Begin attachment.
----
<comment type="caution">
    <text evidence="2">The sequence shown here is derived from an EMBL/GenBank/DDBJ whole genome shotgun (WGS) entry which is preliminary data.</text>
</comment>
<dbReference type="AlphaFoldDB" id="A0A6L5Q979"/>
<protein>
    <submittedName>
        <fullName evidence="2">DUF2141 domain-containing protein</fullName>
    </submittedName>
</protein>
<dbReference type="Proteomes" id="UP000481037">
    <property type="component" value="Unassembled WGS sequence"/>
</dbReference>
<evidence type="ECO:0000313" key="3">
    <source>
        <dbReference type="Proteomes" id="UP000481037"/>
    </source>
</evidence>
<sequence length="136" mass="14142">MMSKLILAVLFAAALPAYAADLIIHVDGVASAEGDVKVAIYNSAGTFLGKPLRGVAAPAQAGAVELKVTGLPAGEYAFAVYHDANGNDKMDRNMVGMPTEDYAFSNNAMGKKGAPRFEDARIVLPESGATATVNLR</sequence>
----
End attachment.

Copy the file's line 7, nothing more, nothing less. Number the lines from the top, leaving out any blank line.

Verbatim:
        <fullName evidence="2">DUF2141 domain-containing protein</fullName>